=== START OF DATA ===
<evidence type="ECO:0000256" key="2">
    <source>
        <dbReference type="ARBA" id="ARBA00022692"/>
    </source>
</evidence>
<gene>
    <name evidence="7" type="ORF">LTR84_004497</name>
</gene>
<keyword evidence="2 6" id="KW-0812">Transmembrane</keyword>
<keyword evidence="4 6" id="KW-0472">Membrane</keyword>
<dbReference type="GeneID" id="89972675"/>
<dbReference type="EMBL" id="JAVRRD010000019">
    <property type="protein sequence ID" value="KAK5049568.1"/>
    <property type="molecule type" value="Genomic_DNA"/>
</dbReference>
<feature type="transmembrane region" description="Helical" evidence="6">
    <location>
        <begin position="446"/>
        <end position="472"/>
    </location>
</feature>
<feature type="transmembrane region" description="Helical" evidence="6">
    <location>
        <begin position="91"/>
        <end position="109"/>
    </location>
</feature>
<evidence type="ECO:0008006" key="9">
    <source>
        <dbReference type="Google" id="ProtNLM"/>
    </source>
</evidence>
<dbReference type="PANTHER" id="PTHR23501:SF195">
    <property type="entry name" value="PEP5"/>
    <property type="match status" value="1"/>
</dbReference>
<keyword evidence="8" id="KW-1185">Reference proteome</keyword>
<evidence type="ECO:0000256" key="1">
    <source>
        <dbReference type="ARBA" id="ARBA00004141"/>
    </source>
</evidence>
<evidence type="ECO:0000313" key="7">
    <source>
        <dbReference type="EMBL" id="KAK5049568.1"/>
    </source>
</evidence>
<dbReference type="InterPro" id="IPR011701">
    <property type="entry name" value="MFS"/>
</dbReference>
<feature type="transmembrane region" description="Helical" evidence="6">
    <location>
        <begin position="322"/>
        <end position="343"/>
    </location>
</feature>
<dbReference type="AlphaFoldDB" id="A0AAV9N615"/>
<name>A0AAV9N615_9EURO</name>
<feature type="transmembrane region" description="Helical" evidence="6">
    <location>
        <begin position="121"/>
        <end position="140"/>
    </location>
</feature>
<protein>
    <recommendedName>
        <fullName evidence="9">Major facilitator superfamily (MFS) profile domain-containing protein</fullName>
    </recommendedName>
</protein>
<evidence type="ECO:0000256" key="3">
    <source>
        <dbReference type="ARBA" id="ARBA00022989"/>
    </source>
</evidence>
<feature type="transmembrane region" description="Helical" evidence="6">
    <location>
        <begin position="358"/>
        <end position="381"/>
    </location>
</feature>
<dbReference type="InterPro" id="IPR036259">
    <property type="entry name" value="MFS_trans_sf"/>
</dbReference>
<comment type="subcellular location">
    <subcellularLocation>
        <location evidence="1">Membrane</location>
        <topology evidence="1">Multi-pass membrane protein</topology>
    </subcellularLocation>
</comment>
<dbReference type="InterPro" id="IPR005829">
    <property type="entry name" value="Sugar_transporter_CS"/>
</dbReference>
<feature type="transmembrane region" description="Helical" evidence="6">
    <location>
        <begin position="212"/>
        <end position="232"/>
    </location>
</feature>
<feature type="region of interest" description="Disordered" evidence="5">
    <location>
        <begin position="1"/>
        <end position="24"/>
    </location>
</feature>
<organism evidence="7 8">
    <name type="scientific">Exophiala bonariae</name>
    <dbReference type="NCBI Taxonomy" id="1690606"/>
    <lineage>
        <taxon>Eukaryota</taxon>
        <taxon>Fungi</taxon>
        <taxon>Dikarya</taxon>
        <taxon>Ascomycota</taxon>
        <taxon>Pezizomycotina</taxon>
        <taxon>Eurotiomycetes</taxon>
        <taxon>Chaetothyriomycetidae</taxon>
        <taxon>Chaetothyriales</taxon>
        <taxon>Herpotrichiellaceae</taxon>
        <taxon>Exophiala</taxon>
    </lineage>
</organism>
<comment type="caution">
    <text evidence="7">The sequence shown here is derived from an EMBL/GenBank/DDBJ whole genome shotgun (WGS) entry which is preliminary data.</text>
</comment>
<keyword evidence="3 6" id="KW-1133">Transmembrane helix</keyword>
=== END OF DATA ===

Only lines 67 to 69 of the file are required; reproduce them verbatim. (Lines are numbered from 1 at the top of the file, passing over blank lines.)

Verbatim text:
        <fullName evidence="9">Major facilitator superfamily (MFS) profile domain-containing protein</fullName>
    </recommendedName>
</protein>